BRUMADINHO, Brazil — The Brazilian police on Tuesday arrested five people, including three employees of the giant mining company Vale, as part of an investigation into a dam rupture that left at least 65 dead and 279 missing.
The dam, filled with mining waste and sludge, burst on Friday afternoon, sending a tidal wave of mud crashing down on homes in the town of Brumadinho in southeastern Brazil. The torrent also struck Vale administrative buildings, including the company cafeteria.
The other two people arrested were engineers working for the Brazilian subsidiary of the German industrial testing company TÜV Süd, the company said in a statement. The subsidiary carried out an inspection of the dam’s safety in September, it said, though it refused to comment further, citing the continuing investigation.
Brazilian federal and state prosecutors said in a news release that the five arrests, as well as seven search warrants that were executed, were “aimed at investigating criminal responsibility for the rupture.” The arrests were focused on individuals who had been involved in the most recent safety and environmental survey, which concluded that the dam was “stable.”
The Vale employees arrested were directly involved in and responsible for the mining enterprise and its licensing, according to the statement. The other two people arrested had “attested to the stability of the dam on a recent date.”
In Brazil, independent auditors verify the safety of dams through regular inspections and analysis of written records. But according to experts, the certification process is flawed because the mining companies select and pay the auditor — creating a possible conflict of interest — and provide all of the documentation that inspectors base their analyses on.
In a statement posted to Twitter, Vale said that it was fully cooperating with the authorities: “Vale will continue to support the investigations in order to determine the facts, in addition to the unconditional support to the families #Brumadinho.”
Vale faces mounting anger and public pressure as the death toll rises and rescue workers acknowledge that efforts to dig through the sludge are focused more on finding bodies. The company also jointly owned another dam 75 miles away, near the town of Mariana, that burst three years ago, killing 19 people and unleashing one of the worst environmental disasters in Brazilian history.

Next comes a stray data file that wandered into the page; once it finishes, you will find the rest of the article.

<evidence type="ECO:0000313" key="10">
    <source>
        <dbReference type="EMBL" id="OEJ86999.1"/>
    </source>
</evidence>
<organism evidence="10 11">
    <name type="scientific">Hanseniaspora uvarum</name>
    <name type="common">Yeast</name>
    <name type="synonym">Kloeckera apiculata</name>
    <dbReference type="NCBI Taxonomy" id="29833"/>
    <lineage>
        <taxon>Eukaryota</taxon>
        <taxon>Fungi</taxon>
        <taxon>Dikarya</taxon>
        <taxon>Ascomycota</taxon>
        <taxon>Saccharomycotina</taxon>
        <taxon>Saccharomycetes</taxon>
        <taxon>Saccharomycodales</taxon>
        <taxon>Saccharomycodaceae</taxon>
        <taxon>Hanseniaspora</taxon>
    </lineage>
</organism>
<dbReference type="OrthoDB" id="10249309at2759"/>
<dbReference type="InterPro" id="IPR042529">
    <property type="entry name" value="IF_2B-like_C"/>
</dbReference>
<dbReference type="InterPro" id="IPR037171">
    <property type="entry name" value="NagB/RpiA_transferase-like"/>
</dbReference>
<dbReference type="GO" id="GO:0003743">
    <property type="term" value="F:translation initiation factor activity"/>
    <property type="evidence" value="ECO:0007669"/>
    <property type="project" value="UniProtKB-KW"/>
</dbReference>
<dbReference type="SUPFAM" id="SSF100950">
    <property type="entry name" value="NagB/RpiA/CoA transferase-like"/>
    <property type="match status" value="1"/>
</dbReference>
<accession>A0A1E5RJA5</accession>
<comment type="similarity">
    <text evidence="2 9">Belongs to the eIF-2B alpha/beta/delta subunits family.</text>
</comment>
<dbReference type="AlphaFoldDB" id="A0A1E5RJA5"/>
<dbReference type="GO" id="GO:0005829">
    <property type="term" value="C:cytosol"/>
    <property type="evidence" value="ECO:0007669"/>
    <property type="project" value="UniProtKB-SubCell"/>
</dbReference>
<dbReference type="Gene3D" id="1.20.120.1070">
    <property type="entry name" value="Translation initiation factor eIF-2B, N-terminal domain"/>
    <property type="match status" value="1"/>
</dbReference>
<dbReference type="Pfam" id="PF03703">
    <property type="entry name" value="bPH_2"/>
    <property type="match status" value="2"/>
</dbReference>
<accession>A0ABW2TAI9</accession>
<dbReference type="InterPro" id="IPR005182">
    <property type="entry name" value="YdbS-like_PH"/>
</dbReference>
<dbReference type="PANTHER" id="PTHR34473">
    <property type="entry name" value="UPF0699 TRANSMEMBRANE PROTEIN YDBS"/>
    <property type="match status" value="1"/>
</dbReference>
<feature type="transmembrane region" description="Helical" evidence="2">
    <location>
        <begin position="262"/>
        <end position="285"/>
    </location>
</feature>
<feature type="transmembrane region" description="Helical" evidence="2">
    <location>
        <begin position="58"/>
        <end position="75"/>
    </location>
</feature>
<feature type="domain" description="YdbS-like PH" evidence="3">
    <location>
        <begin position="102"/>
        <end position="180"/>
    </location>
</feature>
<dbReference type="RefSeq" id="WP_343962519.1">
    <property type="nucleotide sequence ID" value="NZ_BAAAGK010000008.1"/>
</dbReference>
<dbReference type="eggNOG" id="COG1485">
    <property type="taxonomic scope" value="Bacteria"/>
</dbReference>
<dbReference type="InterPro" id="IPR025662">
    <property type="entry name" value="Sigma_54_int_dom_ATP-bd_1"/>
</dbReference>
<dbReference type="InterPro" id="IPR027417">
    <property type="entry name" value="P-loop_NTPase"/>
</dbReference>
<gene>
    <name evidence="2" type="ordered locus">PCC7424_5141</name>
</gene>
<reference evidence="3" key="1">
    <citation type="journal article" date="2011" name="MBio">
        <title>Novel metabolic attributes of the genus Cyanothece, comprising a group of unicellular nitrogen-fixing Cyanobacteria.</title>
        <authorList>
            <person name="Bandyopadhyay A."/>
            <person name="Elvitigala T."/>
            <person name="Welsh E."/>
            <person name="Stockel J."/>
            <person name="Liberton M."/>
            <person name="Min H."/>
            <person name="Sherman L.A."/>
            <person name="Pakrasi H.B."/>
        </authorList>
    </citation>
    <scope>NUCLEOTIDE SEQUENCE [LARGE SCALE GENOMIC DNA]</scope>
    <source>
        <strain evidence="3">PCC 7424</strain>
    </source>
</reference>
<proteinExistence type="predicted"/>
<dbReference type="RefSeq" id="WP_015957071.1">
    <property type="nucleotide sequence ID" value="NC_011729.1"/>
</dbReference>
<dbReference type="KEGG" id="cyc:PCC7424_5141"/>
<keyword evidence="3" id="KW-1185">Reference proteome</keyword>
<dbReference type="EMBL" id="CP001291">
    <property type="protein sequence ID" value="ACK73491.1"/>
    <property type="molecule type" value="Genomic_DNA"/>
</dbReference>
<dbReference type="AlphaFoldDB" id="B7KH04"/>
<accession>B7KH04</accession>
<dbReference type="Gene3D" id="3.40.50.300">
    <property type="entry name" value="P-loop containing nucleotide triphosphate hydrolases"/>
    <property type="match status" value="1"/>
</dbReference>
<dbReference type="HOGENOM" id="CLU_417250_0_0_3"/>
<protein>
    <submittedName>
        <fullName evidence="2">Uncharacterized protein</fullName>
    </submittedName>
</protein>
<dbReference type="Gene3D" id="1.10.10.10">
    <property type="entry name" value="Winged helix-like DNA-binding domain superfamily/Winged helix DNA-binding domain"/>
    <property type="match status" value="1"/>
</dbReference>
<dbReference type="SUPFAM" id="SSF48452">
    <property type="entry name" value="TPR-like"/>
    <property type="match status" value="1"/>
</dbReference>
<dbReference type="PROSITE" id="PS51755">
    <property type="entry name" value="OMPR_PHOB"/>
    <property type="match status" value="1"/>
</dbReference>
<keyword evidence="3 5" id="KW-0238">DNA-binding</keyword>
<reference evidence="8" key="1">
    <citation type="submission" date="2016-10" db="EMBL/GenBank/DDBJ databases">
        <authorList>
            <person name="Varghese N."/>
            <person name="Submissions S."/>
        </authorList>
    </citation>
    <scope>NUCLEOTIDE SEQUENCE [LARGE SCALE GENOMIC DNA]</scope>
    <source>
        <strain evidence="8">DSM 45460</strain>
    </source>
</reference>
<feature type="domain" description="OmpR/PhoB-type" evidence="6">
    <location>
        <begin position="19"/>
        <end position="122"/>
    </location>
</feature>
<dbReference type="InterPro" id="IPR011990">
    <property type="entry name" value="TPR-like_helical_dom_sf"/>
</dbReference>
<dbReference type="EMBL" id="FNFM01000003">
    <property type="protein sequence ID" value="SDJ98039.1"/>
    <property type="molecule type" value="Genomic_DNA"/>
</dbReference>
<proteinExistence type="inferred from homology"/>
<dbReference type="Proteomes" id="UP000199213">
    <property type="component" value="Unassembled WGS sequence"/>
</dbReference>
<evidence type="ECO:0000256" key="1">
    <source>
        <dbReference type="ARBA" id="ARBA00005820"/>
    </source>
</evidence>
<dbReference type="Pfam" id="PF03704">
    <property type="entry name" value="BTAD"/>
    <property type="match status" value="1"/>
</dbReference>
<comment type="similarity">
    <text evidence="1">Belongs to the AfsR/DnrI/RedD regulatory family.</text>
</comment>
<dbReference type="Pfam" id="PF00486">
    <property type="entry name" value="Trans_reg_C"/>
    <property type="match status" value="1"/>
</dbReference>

In Brumadinho, about 100 people gathered in the local cemetery on Tuesday morning to mourn the death of Duane Moreira, 33, who was operating a train in the mining compound when the dam broke. His wife, two sisters and mother wept over his closed coffin. Juarez Oliveira, a local priest, called Mr. Moreira’s death a murder.
“We need to resuscitate hope,” he said. “There is a lot of hate, but we need to find oxygen.”
Luciano Siani, the chief financial officer of Vale, announced that the company would give the families of those killed 100,000 reais each, or around $26,800. Judges have ordered the company to set aside 11 billion reais, about $2.9 billion, to pay damages caused by the dam collapse.
The announcements have done little to console residents of Brumadinho. Mr. Moreira’s mother, Rosângela de Mattos, is not only mourning her son but is also unsure of the fate of her sister, who was working at the mining complex on Friday. She has not been heard from since the dam collapsed.
“They can sell the whole company and give us the money,” Ms. de Mattos said. “But nothing will pay for the lives of my son and my sister.”
Orignially published in NYT.